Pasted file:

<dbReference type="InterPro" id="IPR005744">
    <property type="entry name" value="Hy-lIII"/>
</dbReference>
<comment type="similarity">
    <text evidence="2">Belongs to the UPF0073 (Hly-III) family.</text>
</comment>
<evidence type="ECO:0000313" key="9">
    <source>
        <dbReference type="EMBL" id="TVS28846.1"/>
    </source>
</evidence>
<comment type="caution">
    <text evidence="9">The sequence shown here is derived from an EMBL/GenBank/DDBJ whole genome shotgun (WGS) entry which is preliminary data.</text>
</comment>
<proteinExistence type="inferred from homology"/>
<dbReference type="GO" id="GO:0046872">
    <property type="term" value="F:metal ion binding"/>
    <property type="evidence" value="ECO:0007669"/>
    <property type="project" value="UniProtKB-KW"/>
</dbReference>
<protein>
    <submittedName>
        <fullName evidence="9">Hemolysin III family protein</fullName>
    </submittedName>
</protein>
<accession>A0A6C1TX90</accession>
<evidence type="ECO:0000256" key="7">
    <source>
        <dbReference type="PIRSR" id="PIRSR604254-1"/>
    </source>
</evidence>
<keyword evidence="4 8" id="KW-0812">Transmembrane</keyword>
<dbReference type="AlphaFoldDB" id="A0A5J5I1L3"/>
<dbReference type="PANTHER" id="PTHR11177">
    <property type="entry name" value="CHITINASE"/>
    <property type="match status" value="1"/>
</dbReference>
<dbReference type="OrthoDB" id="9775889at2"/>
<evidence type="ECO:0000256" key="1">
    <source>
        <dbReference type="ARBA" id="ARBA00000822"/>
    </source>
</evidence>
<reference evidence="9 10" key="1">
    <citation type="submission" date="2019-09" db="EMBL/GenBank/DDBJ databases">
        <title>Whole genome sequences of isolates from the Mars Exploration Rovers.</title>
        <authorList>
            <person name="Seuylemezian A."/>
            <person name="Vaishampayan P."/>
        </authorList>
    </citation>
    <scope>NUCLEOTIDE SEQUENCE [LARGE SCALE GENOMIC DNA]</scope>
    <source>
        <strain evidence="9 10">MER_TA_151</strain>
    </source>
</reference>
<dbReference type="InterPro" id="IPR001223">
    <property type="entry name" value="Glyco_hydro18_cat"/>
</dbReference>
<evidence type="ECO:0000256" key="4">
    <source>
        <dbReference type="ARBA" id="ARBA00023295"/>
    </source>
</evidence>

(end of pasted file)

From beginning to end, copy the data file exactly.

<dbReference type="InterPro" id="IPR005744">
    <property type="entry name" value="Hy-lIII"/>
</dbReference>
<comment type="similarity">
    <text evidence="2">Belongs to the UPF0073 (Hly-III) family.</text>
</comment>
<evidence type="ECO:0000313" key="9">
    <source>
        <dbReference type="EMBL" id="TVS28846.1"/>
    </source>
</evidence>
<comment type="caution">
    <text evidence="9">The sequence shown here is derived from an EMBL/GenBank/DDBJ whole genome shotgun (WGS) entry which is preliminary data.</text>
</comment>
<proteinExistence type="inferred from homology"/>
<dbReference type="GO" id="GO:0046872">
    <property type="term" value="F:metal ion binding"/>
    <property type="evidence" value="ECO:0007669"/>
    <property type="project" value="UniProtKB-KW"/>
</dbReference>
<protein>
    <submittedName>
        <fullName evidence="9">Hemolysin III family protein</fullName>
    </submittedName>
</protein>
<accession>A0A6C1TX90</accession>
<evidence type="ECO:0000256" key="7">
    <source>
        <dbReference type="PIRSR" id="PIRSR604254-1"/>
    </source>
</evidence>
<keyword evidence="4 8" id="KW-0812">Transmembrane</keyword>
<dbReference type="AlphaFoldDB" id="A0A5J5I1L3"/>
<dbReference type="PANTHER" id="PTHR11177">
    <property type="entry name" value="CHITINASE"/>
    <property type="match status" value="1"/>
</dbReference>
<dbReference type="OrthoDB" id="9775889at2"/>
<evidence type="ECO:0000256" key="1">
    <source>
        <dbReference type="ARBA" id="ARBA00000822"/>
    </source>
</evidence>
<reference evidence="9 10" key="1">
    <citation type="submission" date="2019-09" db="EMBL/GenBank/DDBJ databases">
        <title>Whole genome sequences of isolates from the Mars Exploration Rovers.</title>
        <authorList>
            <person name="Seuylemezian A."/>
            <person name="Vaishampayan P."/>
        </authorList>
    </citation>
    <scope>NUCLEOTIDE SEQUENCE [LARGE SCALE GENOMIC DNA]</scope>
    <source>
        <strain evidence="9 10">MER_TA_151</strain>
    </source>
</reference>
<dbReference type="InterPro" id="IPR001223">
    <property type="entry name" value="Glyco_hydro18_cat"/>
</dbReference>
<evidence type="ECO:0000256" key="4">
    <source>
        <dbReference type="ARBA" id="ARBA00023295"/>
    </source>
</evidence>